Passion: Key Career Ingredient or Silly Indulgence?

One of the new memes that seems to be rapidly gaining traction within the business world is the notion that passion is an overrated aspect of picking one’s career path.

As unemployment rates remain historically high, and many Americans continue to feel the pain of not receiving a paycheck, a growing chorus of experts are starting to suggest that people need to think more pragmatically about their career options and how they can make a sustainable living — versus holding out for jobs directly in line with their personal interests.

Part of this may simply be a predictable backlash to the overutilization of the word “passion” itself.  In fact, if you’re a fan of satire and/or British humor, I highly encourage you to watch the short video here from comedian David Mitchell.  It’s one of the funniest things I’ve seen in a while and pokes fun at how the word passion has become a virtual caricature of itself.

As for some other voices discussing the role that passion plays in the modern employment scene, try checking out the articles you’ll find here and here.

In the first piece, published in U.S. News & World report, business expert Alison Green emphasizes that “young people, in particular, are often told that they should figure out what career to pursue by building their work around whatever they’re passionate about.  The problem is, it’s terrible advice.”  She goes on to provide an analysis of why she feels this is the case.  If you press on to review some of the hundreds of comments her article inspired, you’ll see a highly polarized response, with many comments praising her bold straight talk on this issue — and others castigating her for providing “shallow advice” or for condemning us all to live in a “boring world” or expressing thoughts like “This article saddens me. It seems to encourage people to settle. I understand the practicality of making a living and support one’s self or a family, but wouldn’t it be nice to make that living doing something that inspires you?”

The second article above, while not quite as broad in scope, explores the theory that pursuing a career doing what you love could actually end up taking all the fun out of what was once an enjoyable activity.  While I’m not sure such developments are inevitable in every situation, I’ve certainly heard many stories where this is the case.  For example, I’ve worked with a number of clients in professions such as teaching, non-profits, counseling, healthcare, and the priesthood who have said that there’s nothing they enjoy more in life than helping other people, but that they’re now suffering from what they call “compassion fatigue” as a result of having to listen constantly to other peoples’ problems, day in and day out.  A similar theme is explored within the best-selling book The E-Myth Revisited by Michael Gerber.  In this classic business text, Mr. Gerber warns would-be entrepreneurs against launching business ventures that relate directly to their personal interests — since this (he argues) will prevent them from managing the business objectively, and wisely, and again could have the byproduct of turning a favorite hobby into a tiresome chore.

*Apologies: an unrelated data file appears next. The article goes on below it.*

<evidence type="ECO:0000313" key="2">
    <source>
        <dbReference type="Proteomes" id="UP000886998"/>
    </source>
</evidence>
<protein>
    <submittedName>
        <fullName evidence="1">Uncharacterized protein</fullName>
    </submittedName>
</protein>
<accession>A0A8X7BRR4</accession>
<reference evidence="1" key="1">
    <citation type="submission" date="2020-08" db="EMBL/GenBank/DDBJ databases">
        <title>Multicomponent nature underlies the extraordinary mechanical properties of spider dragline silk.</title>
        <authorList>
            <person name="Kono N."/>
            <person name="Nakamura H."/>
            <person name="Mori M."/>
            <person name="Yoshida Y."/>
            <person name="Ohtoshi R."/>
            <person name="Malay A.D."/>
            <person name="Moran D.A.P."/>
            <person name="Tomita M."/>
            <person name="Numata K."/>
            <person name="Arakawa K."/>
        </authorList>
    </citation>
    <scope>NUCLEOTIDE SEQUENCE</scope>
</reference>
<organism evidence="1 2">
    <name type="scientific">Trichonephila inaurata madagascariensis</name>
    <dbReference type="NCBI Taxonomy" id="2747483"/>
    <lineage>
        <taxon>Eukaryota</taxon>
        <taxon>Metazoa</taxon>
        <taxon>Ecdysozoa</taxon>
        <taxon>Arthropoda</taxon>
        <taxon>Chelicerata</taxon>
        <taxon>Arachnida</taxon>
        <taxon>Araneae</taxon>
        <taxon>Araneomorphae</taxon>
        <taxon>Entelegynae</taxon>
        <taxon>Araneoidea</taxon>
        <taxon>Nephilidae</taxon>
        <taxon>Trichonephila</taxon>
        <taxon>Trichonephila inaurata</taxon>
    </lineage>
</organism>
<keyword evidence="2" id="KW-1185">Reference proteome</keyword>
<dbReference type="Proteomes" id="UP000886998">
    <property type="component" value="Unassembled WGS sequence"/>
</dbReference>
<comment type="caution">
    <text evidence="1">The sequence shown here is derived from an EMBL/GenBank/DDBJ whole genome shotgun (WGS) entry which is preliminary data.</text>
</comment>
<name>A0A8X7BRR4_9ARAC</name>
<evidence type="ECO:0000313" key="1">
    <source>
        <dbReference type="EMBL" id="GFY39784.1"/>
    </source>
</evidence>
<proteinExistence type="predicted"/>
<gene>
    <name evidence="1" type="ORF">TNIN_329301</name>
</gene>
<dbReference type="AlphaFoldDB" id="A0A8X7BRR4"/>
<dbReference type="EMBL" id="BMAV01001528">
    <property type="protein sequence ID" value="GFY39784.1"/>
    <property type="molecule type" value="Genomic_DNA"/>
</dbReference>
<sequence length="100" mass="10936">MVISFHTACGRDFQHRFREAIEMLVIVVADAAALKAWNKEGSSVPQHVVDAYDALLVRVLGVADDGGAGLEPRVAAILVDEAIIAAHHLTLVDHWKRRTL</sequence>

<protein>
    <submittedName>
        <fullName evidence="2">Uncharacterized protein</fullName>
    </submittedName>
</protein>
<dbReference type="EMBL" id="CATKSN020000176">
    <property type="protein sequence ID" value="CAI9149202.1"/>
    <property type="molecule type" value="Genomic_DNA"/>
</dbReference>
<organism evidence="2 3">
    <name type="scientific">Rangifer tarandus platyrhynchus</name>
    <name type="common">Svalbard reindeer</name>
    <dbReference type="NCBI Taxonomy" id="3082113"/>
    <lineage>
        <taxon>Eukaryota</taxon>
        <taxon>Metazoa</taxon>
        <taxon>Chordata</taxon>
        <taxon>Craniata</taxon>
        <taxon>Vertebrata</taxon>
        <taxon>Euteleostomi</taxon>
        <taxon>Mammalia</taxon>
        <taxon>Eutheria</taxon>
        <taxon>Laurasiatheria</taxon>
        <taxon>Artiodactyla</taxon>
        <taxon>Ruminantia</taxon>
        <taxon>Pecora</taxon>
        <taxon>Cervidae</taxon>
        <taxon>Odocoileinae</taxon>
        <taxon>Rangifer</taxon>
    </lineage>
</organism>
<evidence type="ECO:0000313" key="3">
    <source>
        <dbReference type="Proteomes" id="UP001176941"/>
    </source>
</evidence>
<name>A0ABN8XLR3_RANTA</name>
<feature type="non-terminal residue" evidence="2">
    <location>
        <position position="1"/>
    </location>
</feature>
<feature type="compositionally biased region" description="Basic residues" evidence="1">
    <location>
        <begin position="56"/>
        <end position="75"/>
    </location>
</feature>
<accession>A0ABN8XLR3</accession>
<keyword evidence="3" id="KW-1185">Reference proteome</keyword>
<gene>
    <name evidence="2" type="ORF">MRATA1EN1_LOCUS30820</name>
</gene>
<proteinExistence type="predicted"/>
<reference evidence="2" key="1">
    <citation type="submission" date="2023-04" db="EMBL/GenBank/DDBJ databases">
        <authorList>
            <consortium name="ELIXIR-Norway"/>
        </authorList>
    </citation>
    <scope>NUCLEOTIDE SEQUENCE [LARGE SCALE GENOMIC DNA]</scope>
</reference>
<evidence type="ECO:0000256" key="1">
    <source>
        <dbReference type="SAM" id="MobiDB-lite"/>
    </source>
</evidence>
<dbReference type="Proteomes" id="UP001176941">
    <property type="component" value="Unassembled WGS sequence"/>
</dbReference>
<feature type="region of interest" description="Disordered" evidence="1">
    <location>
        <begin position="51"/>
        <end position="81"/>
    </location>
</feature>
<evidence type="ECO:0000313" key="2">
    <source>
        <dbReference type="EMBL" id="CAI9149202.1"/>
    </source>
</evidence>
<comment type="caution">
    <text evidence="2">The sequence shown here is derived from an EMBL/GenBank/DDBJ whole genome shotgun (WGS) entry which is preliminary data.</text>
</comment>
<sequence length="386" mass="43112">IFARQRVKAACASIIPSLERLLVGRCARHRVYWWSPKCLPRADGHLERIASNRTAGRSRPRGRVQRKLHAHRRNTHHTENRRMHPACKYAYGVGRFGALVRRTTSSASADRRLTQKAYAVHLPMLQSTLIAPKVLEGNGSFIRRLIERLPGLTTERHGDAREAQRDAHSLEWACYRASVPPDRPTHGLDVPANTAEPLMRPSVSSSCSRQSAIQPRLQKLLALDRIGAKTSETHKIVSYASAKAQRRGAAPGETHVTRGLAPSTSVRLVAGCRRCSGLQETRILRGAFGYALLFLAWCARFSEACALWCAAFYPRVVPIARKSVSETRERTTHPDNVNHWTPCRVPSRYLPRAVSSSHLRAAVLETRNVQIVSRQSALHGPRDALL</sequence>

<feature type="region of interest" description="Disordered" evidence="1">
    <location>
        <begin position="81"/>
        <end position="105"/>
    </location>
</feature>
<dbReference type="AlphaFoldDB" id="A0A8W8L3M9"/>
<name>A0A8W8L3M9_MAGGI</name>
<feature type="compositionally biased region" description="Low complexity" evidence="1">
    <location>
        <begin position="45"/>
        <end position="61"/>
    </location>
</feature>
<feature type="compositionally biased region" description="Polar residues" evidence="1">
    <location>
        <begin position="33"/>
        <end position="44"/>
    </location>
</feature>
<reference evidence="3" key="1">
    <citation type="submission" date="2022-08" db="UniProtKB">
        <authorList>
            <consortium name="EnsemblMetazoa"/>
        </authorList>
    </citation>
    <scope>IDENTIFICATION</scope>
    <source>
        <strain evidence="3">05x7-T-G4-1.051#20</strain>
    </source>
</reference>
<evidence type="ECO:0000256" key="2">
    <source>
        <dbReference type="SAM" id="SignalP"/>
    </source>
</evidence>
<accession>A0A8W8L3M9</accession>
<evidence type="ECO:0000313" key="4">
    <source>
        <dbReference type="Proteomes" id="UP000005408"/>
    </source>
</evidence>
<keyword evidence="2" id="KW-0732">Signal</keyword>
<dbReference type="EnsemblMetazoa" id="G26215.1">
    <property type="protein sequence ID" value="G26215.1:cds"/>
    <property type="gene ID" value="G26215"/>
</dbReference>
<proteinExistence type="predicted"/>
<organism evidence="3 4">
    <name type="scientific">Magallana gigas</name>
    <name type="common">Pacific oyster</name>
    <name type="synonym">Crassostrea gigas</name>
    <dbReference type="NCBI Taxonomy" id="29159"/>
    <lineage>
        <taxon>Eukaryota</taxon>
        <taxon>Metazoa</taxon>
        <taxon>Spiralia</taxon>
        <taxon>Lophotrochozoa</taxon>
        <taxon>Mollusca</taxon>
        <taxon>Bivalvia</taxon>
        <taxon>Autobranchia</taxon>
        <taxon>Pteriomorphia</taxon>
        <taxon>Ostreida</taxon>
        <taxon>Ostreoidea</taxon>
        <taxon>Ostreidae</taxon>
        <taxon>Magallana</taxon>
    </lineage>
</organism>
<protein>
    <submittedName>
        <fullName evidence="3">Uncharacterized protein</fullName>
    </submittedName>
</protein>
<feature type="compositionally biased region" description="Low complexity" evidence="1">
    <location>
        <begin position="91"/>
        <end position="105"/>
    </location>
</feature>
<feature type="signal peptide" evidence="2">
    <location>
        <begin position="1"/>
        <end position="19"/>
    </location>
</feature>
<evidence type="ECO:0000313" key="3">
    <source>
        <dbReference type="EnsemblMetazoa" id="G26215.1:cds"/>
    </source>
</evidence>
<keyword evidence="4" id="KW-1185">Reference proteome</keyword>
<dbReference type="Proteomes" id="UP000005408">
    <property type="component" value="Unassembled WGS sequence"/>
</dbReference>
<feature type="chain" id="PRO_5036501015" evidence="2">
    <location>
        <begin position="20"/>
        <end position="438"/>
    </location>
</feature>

Where do I stand on the “passion” debate?  As with most career issues, you’ll find me courageously straddling the fence.  I definitely think there’s some truth on both sides of the argument, as I’ve written about in the past articles you’ll find here and here.  While I think it’s overstating things to suggest that passion is an irrelevant consideration in picking a career path, or to assume everybody will struggle with boundary issues in this regard, I DO tend to agree this single element is played up way too much in conventional career literature.  We don’t live in a perfect world.  Unless you’re an unrepentent idealist, there are many more variables one should consider in picking a career direction than passion alone.  And yes, some of these factors are of a pretty practical, uninspiring nature — such as income potential, job security, and the availability of health benefits.

Regardless, the above articles should give you a good grounding on this increasingly important career issue and where different camps, and experts, stand on it.  As always, feel free to chime in and comment if you have any strong (dare I say passionate?) feelings on the matter!